iOS App 'UVLens' Apparently Hacked, Sends Out Very Inappropriate Notifications [Updated]

An iOS App Store weather app called "UVLens" this morning sent out highly inappropriate pornographic notifications to all of its users, suggesting the app may have been hacked or otherwise compromised in some way.

There are dozens of complaints from users on Twitter who received the notification, which was in no way weather related and was explicit enough to shock users who received it.

UVLens is a simple app designed to provide hourly UV forecasts for those who are concerned about their sun exposure. It is a general use app and it's quite possible that it could have been downloaded by children given its 4+ age rating.

UVLens appears to have sent out the notification to all of its users given the volume of tweets, and one person said that when she tapped the incoming notification, it tried to open a secondary window.

MacRumors was alerted to the issue by editor Mitchel Broussard, who has been using the app for more than a year. Prior to today, the app worked well and sent out no inappropriate content to users. We've never before seen reports of an app sending out notifications like this, so it's rather unusual.

Apple does not appear to have a solid reporting system in place for instances like this, as we discovered after the notifications went out. UVLens has not yet commented on the situation.

There's a "Report a Problem" website for reporting issues with recently purchased iOS apps, but it does not work with older purchased apps that suddenly go rogue. There's no report button in the ‌App Store‌ for individual apps, no option when 3D Touching an app on the Home screen, and no clear support path for alerting Apple about problematic apps.

We have contacted the UVLens developer, and multiple people have been sending complaints on Twitter, so the app may be removed from the ‌App Store‌ or fixed in the near future.

For now, customers who have installed UVLens will likely want to delete the app because it's not clear what's going on and if there has been a breach of some sort.

Update: UVLens sent out another notification, apologizing for the explicit push notification. The company says that it was not from the UVLens team and is being investigated.

Update 2: UVLens tells MacRumors that a third-party push notification service that it uses was compromised, allowing a spammer to send out inappropriate notifications through the network, including to UVLens users. UVLens says that steps were taken to prevent it from happening again and no app software was compromised.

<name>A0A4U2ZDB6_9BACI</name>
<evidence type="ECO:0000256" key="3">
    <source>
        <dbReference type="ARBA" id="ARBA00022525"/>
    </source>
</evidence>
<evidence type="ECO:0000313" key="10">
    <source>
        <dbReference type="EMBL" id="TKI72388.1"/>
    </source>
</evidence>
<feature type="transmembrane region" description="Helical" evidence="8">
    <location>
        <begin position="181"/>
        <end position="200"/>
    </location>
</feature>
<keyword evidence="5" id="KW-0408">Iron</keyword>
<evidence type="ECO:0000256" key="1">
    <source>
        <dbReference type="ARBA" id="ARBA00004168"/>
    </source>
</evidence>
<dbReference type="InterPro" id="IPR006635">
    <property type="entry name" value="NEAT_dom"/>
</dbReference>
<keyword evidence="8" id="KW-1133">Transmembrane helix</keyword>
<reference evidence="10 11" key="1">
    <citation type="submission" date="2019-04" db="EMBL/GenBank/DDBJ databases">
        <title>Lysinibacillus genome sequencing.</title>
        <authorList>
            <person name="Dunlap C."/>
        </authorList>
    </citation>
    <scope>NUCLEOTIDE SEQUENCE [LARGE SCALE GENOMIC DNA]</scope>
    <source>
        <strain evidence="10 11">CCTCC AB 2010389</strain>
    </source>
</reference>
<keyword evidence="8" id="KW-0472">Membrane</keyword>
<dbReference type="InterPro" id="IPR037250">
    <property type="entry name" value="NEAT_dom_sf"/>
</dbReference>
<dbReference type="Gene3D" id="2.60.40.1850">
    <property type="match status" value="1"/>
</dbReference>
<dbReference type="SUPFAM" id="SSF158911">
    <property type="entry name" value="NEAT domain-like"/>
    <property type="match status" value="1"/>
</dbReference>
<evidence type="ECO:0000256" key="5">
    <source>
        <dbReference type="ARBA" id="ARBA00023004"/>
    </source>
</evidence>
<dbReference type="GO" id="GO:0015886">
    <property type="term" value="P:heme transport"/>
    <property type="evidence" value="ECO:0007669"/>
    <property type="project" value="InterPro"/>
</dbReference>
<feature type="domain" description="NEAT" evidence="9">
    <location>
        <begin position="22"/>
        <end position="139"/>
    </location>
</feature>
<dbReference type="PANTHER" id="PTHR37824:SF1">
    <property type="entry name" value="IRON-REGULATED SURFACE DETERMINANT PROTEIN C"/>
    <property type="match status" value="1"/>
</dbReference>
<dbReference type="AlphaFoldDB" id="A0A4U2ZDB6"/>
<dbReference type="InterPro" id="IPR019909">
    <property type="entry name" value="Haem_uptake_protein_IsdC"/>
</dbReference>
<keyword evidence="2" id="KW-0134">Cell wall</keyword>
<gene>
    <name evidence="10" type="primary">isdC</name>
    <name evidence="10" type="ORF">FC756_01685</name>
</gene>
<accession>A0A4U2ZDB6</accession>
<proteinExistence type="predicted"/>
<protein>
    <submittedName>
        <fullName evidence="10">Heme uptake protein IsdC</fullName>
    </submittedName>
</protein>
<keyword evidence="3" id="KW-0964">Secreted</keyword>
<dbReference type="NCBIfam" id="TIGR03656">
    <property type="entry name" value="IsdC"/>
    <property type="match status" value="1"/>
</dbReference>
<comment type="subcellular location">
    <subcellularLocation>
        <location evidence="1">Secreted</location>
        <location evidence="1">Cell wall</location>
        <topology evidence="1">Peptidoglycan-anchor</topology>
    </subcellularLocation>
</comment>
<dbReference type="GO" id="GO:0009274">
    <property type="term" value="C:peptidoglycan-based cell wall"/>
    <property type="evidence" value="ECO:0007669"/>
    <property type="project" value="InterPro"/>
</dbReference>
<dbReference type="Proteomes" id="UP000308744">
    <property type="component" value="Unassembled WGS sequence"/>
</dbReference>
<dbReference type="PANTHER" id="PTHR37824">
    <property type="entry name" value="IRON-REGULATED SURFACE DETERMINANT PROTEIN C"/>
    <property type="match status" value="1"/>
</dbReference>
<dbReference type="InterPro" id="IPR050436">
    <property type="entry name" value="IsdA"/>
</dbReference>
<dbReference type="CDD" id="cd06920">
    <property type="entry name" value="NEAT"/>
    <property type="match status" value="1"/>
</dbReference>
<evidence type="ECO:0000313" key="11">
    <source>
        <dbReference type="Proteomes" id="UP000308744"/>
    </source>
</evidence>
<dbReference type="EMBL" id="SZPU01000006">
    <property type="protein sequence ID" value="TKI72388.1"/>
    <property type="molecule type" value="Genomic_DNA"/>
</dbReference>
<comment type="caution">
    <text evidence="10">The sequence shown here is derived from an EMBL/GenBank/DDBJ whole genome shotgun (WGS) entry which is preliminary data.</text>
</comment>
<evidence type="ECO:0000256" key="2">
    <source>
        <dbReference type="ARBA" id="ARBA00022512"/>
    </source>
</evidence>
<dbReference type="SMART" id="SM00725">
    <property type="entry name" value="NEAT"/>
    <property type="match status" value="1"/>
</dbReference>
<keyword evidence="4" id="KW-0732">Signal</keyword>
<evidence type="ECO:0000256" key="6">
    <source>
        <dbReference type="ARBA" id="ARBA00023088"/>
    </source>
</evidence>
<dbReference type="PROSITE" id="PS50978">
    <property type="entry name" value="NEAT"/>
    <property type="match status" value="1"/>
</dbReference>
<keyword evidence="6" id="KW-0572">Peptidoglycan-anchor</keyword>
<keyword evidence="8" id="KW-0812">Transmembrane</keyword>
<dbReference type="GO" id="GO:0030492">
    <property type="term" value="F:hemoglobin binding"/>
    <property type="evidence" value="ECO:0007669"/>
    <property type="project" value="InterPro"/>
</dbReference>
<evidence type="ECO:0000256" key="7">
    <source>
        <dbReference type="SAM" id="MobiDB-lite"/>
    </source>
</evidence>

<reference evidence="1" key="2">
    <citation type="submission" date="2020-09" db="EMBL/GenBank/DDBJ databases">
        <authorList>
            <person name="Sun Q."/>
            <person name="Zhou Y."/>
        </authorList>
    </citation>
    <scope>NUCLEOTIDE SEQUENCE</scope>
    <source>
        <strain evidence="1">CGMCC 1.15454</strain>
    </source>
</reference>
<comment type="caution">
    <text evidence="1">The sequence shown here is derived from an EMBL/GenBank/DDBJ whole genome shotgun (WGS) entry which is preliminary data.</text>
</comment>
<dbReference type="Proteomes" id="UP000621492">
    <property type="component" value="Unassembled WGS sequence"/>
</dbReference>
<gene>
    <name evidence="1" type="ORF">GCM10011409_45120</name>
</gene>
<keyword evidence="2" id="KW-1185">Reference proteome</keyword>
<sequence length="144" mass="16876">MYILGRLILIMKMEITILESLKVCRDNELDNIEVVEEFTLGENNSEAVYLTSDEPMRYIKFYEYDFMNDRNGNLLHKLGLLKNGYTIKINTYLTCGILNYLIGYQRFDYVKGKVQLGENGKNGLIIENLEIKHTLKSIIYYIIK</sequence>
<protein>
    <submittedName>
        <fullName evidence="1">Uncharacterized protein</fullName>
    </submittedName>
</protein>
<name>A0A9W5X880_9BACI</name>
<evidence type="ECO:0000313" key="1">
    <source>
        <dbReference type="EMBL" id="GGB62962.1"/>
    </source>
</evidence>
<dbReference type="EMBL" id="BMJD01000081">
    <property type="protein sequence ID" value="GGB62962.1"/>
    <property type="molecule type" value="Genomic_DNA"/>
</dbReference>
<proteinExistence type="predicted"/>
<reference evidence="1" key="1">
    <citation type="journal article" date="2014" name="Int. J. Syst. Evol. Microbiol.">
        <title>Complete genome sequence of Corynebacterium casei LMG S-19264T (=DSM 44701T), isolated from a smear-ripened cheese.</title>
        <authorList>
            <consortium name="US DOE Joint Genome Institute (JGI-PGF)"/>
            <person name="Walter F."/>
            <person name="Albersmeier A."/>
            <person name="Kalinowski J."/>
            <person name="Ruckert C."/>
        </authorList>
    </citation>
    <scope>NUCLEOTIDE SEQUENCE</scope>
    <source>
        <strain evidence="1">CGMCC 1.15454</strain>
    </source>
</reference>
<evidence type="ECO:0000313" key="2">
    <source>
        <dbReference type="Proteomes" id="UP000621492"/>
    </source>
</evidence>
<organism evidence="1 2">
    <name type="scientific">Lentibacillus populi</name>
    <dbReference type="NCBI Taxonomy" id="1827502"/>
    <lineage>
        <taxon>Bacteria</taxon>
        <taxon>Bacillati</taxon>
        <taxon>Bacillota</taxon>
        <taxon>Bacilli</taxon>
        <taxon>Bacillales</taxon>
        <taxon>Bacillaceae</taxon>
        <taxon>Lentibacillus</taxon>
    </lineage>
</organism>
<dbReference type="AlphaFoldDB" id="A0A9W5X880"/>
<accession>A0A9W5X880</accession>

Top Rated Comments

(View all)

20 weeks ago

Google just allows anything onto the Play Store... oh, wait...

Hurr durr this very likely isn't in the actual code, but the app servers themselves being hacked and sending out push notifications. The same thing could happen to literally any app.

being ignorant is one thing but trying to **** all over apple because you don't know any better is ridiculous and only people that share that lovely quality will agree with you (looks like they already did)
Rating: 48 Votes
20 weeks ago
Boss: I want our app on the front page of every tech blog by the end of the week.

Marketing team: Hold my beer.
Rating: 24 Votes
20 weeks ago
Ha ha this is hysterical
Rating: 23 Votes
20 weeks ago
Disgruntled employee?
Rating: 17 Votes
20 weeks ago
Google just allows anything onto the Play Store... oh, wait...
Rating: 16 Votes
20 weeks ago
I thought the single ecosystem fanboys said this wasn't possible
Rating: 15 Votes
20 weeks ago
I actually don't care about the news. I just wanted to know what the censored screenshot said :D
Rating: 14 Votes
20 weeks ago
Whoops. Wrong exposure.
Rating: 12 Votes
20 weeks ago

Was the app hacked or the developer? If the users are receiving the texts as the article claims, then it sounds like the developer was hacked and the user IDs they got were stolen.

If the app was hacked, I would expect the user’s contacts to be getting the obscene IMs.

The article says notifications, so likely neither. Probable situation is the developer uses a 3rd party service for managing push notifications, which basically acts as a proxy. Hijack the credentials for one of those services, and you can push arbitrary notifications for an app. It's not, by itself, a security concern, just obnoxious.

What's the last word?

'wet' or similar, I'd guess.
Rating: 11 Votes
20 weeks ago
They just send out a "Sorry for that, we're investigating" notif

But also, horny weather is something I can get into
Rating: 10 Votes

[ Read All Comments ]